American Birding Podcast



Open Mic: Bird-window collisions and “green” buildings on Duke’s campus

At the mic: Scott Winton and Natalia Ocampo-Penuela

A wild bird’s life ends with a thud against glass. Repeat up to one billion times per year and this tragedy becomes a statistic compelling enough to serve as a call-to-arms for conservationists. Many North American bird species are already in severe decline from loss of habitat. Add collisions with windows to the mix and it becomes an almost impossibly uphill climb to save birds.


Any species of bird is susceptible to collisions.

So what can we do?

Step one is to identify the places and types of architecture that cause the most bird-window collisions. This is what Steve Hager and Bradley Cosentino of Augustana College in Illinois have set out to do. They are leading 45 colleges from across North America in a coordinated survey effort. Students collect bird carcasses each fall during migration and measure window area. We hope this dataset will help us better understand why birds crash into buildings, and where this is the biggest issue.

Of all the participating schools, our own Duke University in Durham, North Carolina, has proven to be the most egregious killer of birds. We cannot help but wonder why.

Northern Flicker

Northern Flicker

The erection of a major new building at Duke has become an annual ritual. All new buildings meet the rigorous and prestigious Leadership in Environmental Engineering and Design (LEED) certification. Many coveted LEED points can be earned by heavy use of large windows and glass facades for natural lighting and views to the outside. Is it possible that our noble environmental intentions are taking a toll on migratory bird life?

Ruby-throated Hummingbird

Ruby-throated Hummingbird

The bird collisions team at Duke University is now leading a study to determine if LEED certified buildings are more likely to cause collisions than non-certified buildings. We invite anyone affiliated with a university (with or without LEED-certified buildings) to join in this effort.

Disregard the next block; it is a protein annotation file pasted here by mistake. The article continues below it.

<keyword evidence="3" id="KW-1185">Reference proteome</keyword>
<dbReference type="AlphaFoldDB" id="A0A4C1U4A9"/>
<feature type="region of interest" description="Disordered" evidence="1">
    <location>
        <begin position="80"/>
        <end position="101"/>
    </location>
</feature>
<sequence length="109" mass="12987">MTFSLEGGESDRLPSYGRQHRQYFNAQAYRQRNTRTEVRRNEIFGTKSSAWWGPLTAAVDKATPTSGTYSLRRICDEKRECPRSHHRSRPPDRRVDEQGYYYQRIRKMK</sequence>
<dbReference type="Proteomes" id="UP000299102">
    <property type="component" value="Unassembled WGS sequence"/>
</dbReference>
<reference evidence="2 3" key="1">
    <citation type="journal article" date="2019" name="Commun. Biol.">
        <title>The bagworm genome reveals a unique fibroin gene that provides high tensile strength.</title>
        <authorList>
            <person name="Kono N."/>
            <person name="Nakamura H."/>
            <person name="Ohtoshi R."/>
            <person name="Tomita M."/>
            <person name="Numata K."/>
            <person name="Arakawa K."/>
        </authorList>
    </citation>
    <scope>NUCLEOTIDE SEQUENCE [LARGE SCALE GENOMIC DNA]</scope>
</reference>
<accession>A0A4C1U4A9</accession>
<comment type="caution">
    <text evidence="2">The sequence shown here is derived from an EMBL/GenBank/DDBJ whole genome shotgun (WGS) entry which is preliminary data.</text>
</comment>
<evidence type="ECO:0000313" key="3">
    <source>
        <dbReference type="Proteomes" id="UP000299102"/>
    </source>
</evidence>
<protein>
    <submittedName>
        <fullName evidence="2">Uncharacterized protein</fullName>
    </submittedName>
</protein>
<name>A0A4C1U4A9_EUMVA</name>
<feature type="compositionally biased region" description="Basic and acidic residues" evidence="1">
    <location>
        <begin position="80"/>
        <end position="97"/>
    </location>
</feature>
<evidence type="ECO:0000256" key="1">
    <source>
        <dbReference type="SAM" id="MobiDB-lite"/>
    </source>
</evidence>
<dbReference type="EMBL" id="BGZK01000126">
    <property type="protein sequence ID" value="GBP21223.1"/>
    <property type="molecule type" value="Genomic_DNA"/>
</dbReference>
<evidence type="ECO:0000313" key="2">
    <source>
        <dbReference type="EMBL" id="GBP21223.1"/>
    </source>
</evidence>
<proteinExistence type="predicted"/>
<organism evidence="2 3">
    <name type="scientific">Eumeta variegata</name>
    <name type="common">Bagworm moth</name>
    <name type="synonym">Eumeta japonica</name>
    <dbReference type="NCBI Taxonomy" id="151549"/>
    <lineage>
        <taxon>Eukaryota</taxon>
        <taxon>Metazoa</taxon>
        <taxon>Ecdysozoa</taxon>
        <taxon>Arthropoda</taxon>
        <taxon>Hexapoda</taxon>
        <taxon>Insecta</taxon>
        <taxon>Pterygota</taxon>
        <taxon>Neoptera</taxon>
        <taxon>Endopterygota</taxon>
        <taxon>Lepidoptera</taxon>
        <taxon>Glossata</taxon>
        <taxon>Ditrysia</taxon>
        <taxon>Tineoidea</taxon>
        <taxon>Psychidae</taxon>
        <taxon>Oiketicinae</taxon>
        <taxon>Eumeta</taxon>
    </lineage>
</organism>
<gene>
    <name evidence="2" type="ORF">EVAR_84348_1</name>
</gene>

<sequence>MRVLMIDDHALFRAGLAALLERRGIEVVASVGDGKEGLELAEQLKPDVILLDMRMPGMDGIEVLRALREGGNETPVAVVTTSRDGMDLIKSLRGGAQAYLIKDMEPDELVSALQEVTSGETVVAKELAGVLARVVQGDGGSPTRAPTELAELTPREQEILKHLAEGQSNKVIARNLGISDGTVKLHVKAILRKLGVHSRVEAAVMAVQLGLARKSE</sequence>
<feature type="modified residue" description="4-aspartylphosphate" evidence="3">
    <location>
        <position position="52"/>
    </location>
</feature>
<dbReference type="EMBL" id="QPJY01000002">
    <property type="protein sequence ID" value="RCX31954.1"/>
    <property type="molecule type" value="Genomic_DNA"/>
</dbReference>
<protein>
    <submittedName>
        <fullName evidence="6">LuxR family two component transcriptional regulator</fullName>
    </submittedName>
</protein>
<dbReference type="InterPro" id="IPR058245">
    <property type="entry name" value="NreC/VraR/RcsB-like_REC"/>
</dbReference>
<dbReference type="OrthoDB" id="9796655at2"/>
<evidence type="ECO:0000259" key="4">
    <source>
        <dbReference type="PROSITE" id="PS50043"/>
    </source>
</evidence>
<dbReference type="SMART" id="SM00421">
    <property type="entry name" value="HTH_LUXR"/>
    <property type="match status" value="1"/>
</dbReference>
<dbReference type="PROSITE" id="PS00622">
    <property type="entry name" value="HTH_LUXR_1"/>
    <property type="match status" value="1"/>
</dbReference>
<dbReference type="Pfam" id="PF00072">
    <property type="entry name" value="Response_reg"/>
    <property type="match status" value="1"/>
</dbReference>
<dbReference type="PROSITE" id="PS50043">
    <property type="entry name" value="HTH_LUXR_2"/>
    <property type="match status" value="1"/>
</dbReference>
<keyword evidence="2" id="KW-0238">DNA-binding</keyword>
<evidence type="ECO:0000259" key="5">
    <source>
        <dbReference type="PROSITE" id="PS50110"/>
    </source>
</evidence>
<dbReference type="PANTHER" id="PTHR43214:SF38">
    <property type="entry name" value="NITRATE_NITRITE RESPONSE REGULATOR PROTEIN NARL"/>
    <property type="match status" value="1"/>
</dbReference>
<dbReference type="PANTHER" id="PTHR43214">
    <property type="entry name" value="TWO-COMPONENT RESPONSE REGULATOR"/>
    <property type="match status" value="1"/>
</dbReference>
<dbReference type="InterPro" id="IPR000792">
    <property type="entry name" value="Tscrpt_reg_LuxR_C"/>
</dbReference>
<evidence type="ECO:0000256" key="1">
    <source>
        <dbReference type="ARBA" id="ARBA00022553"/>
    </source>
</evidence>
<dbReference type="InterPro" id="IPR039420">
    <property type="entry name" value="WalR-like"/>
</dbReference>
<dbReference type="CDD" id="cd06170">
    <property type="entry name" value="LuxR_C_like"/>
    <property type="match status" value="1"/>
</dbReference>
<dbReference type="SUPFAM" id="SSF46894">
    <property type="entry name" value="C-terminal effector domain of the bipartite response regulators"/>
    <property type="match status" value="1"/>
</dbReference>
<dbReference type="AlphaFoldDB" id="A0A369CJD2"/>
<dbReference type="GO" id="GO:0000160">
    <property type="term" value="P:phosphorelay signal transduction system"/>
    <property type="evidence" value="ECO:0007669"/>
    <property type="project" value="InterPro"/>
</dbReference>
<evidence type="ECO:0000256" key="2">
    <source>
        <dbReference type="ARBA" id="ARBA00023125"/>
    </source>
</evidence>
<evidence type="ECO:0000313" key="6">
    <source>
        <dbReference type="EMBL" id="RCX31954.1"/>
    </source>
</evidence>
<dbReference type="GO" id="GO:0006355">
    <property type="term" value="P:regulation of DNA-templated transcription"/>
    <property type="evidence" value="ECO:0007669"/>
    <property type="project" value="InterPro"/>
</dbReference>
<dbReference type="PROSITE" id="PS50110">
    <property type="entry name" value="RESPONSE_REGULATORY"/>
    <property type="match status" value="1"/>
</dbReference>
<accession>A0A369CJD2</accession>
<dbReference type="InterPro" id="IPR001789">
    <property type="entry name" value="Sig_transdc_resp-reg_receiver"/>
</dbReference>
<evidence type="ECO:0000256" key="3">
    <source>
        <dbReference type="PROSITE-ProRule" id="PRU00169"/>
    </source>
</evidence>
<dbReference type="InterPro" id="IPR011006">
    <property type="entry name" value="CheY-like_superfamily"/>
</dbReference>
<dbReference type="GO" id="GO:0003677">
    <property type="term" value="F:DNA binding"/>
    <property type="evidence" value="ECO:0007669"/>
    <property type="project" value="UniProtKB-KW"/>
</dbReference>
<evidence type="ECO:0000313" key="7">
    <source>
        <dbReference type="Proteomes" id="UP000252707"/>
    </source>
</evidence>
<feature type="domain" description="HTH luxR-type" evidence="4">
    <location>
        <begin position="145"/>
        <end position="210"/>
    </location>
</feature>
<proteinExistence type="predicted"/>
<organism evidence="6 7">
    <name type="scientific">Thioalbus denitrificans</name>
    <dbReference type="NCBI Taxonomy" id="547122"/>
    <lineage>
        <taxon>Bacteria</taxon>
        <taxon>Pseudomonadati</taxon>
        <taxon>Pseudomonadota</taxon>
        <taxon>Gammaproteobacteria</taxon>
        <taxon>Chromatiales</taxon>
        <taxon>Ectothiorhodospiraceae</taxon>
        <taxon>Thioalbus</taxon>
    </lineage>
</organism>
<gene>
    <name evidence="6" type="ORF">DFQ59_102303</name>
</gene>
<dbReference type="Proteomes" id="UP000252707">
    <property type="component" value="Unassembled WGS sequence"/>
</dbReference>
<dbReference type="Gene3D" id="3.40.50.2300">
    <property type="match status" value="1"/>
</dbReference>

Join us in tracking the impacts of collisions on bird populations.

Join us in tracking the impacts of collisions on bird populations.

Not a tenured professor with an army of undergraduates at your command? No problem! Anybody anywhere can contribute to a parallel project using the citizen science database, iNaturalist. Join us and help understand and reduce bird-window collisions world-wide.

Scarlet Tanager

Scarlet Tanager

As for Duke, the university’s project managers and architects have been very receptive to our radical bird-oriented ideas. The Graduate and Professional Student Counsel recently passed a resolution asking for an end to the carnage by adopting bird-friendly design practices and retrofitting the deadliest of buildings. So there appears to be a lot of positive momentum. We hope that soon, at least with regard to bird-window collision deaths, Duke will no longer be #1.

Read more about these projects in the websites:

Duke Project:

LEED Project:


scott-wintonScott Winton is a PhD candidate at Duke University’s Nicholas School of the Environment where he studies the effects of waterfowl on greenhouse gas emissions at Mattamuskeet NWR in eastern North Carolina. He is a native of Durham, NC, and studied geology and biology at Brown University where he founded the Brown Student Bird Club (“Brown Boobies”). Scott has spearheaded the push asking that Duke to mitigate bird-window collision deaths on campus.  He also serves as vice president of the Carolina Bird Club, for which he leads birding field trips across the Carolinas and in the Neotropics. He writes two blogs: Birds in a Changing World, for the Nicholas School of the Environment; and Birds on the Brain, an independent blog about his birding adventures. 

NataliaNatalia Ocampo-Penuela is a PhD candidate at Duke University’s Nicholas School of the Environment where she studies conservation of endemic and threatened birds in her native country, Colombia.  She leads the Bird-Window Collision Project at Duke after leading a similar effort in her undergraduate University, Pontificia Universidad Javeriana. Natalia also studies migration patterns of Orinoco Geese and leads birding field trips around the Carolinas and in the Neotropics.